Votes at Sixteen


The announcement by Ed Miliband that Labour would introduce votes at 16 was a significant step in setting out a different way of doing politics. As a member of the Better Politics policy commission over the last few years we have been grappling with the issues of disengagement and disillousioment that are ever present features in our politics today. It was as a member of this commission that I saw the Votes at 16 go from idea to Ed Miliband’s announcement at conference.

The National Policy forum has a number of commissions and each member of the policy forum has a place on these commissions. As a member of the Better Politics commission under the chairmanship of Johanna Baxter and Sadiq Khan MP we took forward the issue of young people and politics and spent a year asking for feedback on this issue.

We spent hours in meetings, the unglamorous part of the process, looking at submissions from party members, listening to experts like the Hansard Society, hearing from shadow ministers and debating what Labour’s policy should be. The responses from members were overwhelming in favour of us introducing votes at 16. Alongside that many had the sense that this policy alone won’t solve the problem of disengagement but it is the keystone in a wider package of both formal and informal citizenship initiatives.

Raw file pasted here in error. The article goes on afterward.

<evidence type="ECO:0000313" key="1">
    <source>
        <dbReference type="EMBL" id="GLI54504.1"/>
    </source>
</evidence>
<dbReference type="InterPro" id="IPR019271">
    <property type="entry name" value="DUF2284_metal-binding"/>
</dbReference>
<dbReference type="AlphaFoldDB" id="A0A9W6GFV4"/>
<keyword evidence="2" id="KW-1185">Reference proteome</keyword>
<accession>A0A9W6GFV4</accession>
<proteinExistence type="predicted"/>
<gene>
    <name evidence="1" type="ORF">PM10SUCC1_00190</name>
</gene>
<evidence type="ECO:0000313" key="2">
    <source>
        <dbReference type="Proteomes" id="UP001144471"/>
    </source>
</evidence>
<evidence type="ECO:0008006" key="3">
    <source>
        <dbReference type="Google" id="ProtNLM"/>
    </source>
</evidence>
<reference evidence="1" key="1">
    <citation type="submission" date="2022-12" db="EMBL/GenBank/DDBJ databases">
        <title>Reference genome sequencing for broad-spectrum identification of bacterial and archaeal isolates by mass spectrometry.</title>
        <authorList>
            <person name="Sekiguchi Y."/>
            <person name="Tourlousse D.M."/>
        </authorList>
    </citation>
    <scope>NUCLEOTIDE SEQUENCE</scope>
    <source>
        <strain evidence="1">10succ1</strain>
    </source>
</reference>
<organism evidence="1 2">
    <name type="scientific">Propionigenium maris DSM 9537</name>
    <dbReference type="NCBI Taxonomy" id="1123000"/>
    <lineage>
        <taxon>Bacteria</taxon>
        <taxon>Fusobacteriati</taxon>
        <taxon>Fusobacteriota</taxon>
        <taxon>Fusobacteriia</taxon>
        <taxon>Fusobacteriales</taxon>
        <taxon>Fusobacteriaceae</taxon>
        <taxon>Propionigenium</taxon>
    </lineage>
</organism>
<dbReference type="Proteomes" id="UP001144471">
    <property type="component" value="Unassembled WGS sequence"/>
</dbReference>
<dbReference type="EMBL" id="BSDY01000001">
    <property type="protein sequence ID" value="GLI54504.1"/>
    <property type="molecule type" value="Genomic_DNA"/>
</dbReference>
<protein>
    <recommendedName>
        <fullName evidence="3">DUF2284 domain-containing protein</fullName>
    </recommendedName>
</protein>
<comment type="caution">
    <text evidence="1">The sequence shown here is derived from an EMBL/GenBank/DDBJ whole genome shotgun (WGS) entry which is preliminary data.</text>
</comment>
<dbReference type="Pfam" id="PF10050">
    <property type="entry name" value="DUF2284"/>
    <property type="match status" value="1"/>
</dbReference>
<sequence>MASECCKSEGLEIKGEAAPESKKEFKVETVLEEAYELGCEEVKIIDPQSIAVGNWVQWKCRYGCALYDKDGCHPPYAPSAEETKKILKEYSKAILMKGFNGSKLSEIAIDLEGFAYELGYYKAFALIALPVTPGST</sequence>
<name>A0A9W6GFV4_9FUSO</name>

With this in mind, the Better Politics commission put the options to the National Policy Forum conference in Birmingham in June last year. The forum voted overwhelming for Votes at 16 to be introduced by a Labour Government alongside a broader citizenship education. This then went forward to conference, then into Ed Miliband’s speech.

The turns and twists of the National Policy forum aren’t always that easy to follow, but member’s voices do feed into the process. The reforms introduced two years ago, means all submissions can be viewed online, making it easier to see what members think and reply to them directly.

We will start the final stages of drawing up our manifesto in the next month. CLPs will have a chance to debate and amend ten policy documents before they go to the National Policy Forum in July this year. Members should take part to ensure their voice is part of our manifesto for the 2015 election.

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